Having an outside perspective means that sometimes you can see things clearly that someone else can’t see. Maybe they’ve gotten used to it, and it has become normal; maybe there is a part of them that believes what is happening is their fault.
The key thing to notice is change, for example, to their physical appearance, or their sense of self. Do they seem more withdrawn or less available? Do you they seem to be less confident, or have low self-esteem?
Listen out for signs that they might not have freedom, choice or control in these changes: “My partner doesn’t like it when I…”; “I’ll need to check with my partner first”; or explaining their partner loves them to defend actions that are problematic.
- Be patient. Understand that they love their partner and that it can be really hard to recognise what’s happening. Recognising abuse means having to think differently about the whole relationship – that’s a really scary thing to do. Change might not happen overnight, and just having someone to talk to about it is incredibly valuable.
- Talk to them. Approach it gently, and take your time. Tell them you’ve noticed changes, and ask them if anything is going on that they want to talk about. They might say everything is fine, but you’ve opened the door for them to come and talk to you when they’re ready. If they tell you more about what’s going on, listen to them, believe them, and reassure them that it’s not their fault.
- Validate their experience. They might be doubting themselves, or feeling like they are making a big deal out of nothing. Hearing things like ‘that sounds really difficult’, ‘this seems like it’s making you feel really bad’ lets them know that you are listening, you believe them, and what they are saying is valid.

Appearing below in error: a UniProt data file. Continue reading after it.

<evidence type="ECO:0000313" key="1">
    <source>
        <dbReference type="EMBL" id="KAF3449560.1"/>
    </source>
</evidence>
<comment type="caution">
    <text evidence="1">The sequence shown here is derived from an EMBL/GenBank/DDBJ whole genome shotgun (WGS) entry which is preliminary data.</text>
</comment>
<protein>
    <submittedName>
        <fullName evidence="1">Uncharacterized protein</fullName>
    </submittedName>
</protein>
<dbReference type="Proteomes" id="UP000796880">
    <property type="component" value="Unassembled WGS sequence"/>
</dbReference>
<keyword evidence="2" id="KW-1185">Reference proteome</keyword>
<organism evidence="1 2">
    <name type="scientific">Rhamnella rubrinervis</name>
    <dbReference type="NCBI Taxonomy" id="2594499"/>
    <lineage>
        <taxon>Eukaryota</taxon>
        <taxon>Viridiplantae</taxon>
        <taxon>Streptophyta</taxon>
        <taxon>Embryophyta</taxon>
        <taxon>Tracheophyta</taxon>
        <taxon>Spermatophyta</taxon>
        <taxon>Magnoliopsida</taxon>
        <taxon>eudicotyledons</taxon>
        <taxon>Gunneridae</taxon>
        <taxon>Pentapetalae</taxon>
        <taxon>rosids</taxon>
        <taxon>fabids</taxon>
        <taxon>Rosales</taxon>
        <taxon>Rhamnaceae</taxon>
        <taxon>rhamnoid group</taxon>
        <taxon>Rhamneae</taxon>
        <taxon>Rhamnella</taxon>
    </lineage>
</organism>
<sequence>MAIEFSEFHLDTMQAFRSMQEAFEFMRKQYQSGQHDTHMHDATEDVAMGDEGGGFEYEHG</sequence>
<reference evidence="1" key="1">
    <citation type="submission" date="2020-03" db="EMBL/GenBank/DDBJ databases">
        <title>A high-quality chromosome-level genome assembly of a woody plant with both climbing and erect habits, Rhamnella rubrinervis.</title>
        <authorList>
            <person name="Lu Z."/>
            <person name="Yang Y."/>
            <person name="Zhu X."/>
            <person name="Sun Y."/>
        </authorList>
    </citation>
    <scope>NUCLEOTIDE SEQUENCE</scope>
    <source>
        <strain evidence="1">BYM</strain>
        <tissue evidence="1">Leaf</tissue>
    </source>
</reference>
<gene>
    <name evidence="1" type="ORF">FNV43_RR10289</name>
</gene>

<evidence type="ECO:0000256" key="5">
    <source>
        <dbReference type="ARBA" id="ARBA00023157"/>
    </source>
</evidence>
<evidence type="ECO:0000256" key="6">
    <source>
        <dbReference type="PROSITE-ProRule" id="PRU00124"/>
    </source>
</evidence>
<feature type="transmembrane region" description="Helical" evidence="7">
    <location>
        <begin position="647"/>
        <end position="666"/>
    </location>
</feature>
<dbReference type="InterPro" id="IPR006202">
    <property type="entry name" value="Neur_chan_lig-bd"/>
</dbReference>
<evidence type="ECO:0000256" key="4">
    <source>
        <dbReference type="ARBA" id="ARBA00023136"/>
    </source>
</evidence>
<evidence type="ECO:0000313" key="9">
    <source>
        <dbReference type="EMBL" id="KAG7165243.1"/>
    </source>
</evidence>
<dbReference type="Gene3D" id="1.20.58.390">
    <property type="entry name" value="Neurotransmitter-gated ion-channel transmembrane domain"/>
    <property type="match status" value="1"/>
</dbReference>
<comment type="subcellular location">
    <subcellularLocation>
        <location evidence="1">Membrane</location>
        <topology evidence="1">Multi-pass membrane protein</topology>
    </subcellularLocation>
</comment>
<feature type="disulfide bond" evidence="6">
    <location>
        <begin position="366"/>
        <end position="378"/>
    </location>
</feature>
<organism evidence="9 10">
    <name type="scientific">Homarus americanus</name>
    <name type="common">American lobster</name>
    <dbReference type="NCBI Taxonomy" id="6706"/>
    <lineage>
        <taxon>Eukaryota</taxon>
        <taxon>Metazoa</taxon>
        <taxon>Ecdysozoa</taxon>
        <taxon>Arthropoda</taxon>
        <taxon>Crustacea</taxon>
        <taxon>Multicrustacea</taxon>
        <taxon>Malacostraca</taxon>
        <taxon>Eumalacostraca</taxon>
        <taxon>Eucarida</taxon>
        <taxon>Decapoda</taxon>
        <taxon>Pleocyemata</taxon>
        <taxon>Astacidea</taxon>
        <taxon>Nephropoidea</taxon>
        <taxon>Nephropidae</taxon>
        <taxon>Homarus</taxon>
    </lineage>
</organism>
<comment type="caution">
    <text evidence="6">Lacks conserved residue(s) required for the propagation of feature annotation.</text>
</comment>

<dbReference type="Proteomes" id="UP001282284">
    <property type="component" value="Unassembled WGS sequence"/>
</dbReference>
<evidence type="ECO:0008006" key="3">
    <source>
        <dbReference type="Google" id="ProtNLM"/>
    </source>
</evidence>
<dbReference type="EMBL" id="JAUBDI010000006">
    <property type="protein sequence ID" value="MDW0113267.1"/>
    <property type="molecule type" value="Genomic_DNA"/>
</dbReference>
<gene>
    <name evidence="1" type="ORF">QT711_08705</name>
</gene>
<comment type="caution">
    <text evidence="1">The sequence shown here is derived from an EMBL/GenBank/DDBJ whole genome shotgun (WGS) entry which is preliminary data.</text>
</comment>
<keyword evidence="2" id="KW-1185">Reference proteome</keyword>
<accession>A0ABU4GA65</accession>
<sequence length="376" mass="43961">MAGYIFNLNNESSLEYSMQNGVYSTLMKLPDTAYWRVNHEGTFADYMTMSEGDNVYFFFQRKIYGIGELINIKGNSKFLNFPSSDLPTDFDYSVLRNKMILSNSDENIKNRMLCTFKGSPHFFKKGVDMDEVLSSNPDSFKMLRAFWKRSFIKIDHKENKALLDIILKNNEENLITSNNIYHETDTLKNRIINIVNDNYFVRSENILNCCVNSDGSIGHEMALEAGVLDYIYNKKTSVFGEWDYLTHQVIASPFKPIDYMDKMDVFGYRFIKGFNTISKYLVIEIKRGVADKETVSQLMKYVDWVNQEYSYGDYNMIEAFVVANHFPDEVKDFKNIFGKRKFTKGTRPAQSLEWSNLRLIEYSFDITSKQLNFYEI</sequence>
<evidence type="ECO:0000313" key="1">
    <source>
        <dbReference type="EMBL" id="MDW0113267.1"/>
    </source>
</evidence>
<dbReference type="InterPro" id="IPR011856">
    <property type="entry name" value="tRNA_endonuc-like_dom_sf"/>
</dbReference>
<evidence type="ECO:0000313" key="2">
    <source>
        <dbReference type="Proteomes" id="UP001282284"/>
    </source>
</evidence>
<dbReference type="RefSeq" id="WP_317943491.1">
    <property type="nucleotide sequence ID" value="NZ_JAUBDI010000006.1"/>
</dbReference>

- Challenge their self-blame and doubt. They might feel like something is all their fault, or focus on things they’ve done wrong – after all, this is what they are hearing from the person who is abusing them all the time! You can offer a different perspective on this: saying things like “it doesn’t sound like it’s your fault”, “I don’t think you’ve done anything wrong here”, “what you’ve done seems reasonable to me”, can provide some reassurance for them and highlight that they are not to blame.
• Insult their partner: think about a time when someone was mean or rude about someone you cared about – how did that feel?
• Ask them what they’ve done to ‘provoke’ the situation: they will be carrying enough blame and doubt, and they don’t need you to add to it!
• Try to force them to take action they’re not ready for: they will do that when they are ready.
Remember to look after yourself
We want to be there to support our friends and family through whatever they are going through. It can be hard to see someone you love go through an abusive relationship. It can be frustrating to feel like they’re not making any progress, even after they’ve admitted that their relationship is abusive.
It’s important to recognise that supporting someone can impact you too. Make sure that you have someone you can talk to about this so that you’re able to continue to support them.